Ficht says that a deeply custom engineering design allows the team to stuff the Silent Power mini-PC with components that wouldn't normally fit into its scant 6.3-by-3.9-by-2.75-inch frame. For example, the machine will include Nvidia GeForce GTX 760 graphics, despite the fact that a GTX 760 normally measures in at more than 9 inches long.
"The GTX 760 is larger in form as a graphic card [but] most components are on one side," he told me. "But we use three boards/cards with several layers (e.g. you make your conducting-paths on the surface, then a isolating ceramic-layer, then the next conducting path... and on every path you can integrate some microelectronic-devices, e.g. you can make a resistance by make a conducting path thinner with lasered bottlenecks). And every mainboard level has an up- and down-side. So we have [plenty of room] to integrate the graphic card components."
Can Silent Power pull it off?
As awesome as Silent Power looks on paper, its wildly ambitious design raises some questions. The available photos of Silent Power are of renders or early prototypes, and the $60,000 the company is trying to raise doesn't seem like a ton of money considering the engineering hurdles that will have to be conquered to design a highly customized machine like this. Can Silent Power actually deliver on its promise?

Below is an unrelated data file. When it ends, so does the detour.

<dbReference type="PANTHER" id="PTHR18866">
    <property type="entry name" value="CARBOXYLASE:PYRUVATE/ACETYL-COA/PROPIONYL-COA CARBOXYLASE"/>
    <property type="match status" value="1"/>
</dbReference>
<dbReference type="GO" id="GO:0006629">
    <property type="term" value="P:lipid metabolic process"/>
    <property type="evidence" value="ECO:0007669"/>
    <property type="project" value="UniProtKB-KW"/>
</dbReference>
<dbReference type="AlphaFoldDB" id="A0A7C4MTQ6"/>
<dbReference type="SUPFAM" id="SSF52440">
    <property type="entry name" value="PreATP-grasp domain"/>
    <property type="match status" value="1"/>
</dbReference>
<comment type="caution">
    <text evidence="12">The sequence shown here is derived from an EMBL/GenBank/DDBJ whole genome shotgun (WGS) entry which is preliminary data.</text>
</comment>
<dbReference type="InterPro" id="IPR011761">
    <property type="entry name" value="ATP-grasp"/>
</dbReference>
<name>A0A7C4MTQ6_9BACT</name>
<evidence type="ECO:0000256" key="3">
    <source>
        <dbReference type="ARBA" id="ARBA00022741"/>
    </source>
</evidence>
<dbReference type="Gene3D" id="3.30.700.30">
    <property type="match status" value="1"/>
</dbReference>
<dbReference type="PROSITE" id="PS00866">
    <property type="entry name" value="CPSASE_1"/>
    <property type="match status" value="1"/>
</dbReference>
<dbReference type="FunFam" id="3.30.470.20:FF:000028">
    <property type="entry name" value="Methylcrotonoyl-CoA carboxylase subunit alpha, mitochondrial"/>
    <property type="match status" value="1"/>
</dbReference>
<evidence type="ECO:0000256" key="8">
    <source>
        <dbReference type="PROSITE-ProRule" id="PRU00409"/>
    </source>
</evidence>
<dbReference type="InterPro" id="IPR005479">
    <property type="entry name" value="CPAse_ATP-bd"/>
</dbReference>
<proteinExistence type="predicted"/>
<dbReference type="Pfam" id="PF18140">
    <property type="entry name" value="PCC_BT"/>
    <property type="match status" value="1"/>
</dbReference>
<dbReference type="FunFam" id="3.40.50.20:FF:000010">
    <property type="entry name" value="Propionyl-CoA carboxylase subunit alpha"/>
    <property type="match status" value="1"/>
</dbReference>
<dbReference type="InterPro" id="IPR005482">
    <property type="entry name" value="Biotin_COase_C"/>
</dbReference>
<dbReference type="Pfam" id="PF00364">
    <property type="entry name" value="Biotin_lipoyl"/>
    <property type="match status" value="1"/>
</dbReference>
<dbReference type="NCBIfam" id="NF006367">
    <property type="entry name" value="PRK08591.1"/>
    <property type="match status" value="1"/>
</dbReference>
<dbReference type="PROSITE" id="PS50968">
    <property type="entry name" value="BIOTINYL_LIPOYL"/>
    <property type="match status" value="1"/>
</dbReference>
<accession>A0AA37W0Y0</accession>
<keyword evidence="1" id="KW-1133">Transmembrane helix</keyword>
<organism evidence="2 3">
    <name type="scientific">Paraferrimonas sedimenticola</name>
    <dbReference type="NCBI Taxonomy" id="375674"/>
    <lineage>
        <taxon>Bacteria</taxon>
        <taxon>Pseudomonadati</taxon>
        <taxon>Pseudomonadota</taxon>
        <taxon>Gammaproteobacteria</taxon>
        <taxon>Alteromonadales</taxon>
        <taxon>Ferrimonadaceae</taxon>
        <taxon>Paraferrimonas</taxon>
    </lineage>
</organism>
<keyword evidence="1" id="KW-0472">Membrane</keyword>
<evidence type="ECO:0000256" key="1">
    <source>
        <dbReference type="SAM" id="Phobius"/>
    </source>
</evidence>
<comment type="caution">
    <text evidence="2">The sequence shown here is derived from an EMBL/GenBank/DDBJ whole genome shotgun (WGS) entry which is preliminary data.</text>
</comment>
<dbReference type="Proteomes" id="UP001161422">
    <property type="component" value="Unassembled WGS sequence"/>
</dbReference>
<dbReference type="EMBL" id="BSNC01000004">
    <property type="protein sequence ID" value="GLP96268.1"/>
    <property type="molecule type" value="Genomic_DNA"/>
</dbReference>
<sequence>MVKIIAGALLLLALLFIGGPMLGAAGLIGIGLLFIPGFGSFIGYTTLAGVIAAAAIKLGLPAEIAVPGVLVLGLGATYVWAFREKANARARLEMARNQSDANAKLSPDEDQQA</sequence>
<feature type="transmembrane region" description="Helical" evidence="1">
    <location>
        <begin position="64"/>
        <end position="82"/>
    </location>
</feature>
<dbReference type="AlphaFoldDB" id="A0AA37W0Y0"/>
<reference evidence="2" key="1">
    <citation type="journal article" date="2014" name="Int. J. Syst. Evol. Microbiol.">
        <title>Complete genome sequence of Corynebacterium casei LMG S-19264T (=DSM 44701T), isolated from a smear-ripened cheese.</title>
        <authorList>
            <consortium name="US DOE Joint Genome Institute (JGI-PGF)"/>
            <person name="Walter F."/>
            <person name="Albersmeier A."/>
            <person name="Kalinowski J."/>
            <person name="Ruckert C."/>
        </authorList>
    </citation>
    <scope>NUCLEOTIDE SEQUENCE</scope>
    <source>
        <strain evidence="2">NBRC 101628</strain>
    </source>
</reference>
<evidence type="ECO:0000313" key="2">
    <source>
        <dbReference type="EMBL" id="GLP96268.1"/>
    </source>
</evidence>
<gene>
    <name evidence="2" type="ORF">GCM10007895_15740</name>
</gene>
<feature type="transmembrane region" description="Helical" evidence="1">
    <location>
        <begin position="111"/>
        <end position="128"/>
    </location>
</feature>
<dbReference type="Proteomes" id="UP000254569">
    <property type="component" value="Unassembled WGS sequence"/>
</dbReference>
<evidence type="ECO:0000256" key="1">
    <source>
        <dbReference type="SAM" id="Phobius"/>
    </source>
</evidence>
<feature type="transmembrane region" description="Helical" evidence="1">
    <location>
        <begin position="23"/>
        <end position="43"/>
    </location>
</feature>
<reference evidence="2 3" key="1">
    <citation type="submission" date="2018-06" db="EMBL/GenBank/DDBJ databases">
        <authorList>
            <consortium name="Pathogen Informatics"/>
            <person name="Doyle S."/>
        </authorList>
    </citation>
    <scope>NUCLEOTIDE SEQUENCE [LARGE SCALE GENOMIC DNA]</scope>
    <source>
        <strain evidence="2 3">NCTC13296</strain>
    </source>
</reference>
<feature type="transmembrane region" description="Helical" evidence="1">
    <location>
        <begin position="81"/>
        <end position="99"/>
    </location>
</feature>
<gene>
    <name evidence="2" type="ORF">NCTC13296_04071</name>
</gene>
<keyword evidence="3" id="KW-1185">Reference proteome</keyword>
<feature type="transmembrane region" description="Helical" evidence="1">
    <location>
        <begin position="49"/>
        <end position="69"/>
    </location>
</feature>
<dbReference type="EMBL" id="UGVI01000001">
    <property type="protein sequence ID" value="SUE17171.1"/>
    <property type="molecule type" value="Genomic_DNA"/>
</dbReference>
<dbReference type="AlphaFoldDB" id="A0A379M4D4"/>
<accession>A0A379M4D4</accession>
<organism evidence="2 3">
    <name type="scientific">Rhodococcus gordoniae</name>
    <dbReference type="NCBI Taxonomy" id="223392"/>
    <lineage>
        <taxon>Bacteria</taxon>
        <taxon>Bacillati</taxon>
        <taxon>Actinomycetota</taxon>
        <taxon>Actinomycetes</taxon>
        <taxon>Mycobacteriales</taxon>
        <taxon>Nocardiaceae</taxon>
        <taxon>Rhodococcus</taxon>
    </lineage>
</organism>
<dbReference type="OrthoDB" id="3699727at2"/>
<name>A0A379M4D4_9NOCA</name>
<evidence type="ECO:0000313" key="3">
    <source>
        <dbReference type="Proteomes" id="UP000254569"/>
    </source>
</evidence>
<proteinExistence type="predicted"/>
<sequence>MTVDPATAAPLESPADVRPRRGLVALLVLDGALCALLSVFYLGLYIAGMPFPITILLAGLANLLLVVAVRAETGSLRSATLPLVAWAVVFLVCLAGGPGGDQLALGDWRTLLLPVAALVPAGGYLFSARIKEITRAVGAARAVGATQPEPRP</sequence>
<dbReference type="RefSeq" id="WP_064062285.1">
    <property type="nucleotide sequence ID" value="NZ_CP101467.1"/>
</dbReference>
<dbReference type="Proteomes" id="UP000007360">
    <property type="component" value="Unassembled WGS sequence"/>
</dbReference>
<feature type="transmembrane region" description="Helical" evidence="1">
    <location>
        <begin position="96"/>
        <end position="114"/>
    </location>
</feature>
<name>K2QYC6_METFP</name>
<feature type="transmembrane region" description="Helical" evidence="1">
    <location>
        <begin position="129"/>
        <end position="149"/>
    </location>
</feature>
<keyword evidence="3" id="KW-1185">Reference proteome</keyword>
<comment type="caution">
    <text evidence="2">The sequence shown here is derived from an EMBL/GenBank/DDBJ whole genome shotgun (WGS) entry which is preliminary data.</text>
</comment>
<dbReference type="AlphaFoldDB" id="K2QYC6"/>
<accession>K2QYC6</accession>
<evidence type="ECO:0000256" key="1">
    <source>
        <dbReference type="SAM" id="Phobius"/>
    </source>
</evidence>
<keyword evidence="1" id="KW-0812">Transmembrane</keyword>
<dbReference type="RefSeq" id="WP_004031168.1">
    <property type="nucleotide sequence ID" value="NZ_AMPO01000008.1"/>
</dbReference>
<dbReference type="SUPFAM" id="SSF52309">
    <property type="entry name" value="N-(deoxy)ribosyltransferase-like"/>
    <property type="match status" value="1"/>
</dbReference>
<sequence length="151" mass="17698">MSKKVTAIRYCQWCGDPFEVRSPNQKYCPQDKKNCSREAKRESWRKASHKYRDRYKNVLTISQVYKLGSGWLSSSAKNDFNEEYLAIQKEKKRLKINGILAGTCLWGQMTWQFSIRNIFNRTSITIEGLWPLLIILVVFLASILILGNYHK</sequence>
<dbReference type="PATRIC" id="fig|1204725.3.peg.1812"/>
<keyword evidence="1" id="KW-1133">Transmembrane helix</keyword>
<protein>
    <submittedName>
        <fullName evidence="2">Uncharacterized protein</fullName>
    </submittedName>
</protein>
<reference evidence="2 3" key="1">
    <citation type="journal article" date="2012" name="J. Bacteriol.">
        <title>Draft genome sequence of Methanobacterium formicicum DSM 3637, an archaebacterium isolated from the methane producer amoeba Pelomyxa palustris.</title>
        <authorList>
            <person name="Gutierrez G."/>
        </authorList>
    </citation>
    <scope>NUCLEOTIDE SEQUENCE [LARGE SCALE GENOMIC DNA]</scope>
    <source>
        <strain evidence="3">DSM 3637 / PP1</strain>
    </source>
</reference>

Worryingly, this crowdfunding campaign isn't actually the first time the team behind Silent Power has tried raising money for its project. The previous attempts were unceremoniously canceled by Indiegogo, forcing the team to take this independent approach, as detailed on the Silent Power blog back in June.
"After we were deleted without warning and justification off Indiegogo twice (and you did not respond until today on our five e-mails), we have our project devoted an entire page."
Remember: Indiegogo is known for its largely hands-off approach to crowdfund hosting. That's not to say Silent Power isn't legit — far from it — but it does raise some warning flags for would-be early buyers.
The Silent Power mini-PC will roll into production in spring 2015 only if it reaches $60,000 in pre-order sales. The company promises to return all funds if that goal isn't met. Silent Power also offers a no-questions-asked, 60-day money-back guarantee after your payment in case you get cold feet, though the website doesn't specifically say whether you're eligible for a refund if the production hits snags. Prices range from about $930 to $1,550 — small, decently powerful, and passively cooled PCs don't come cheap, especially when they're not quite real yet.
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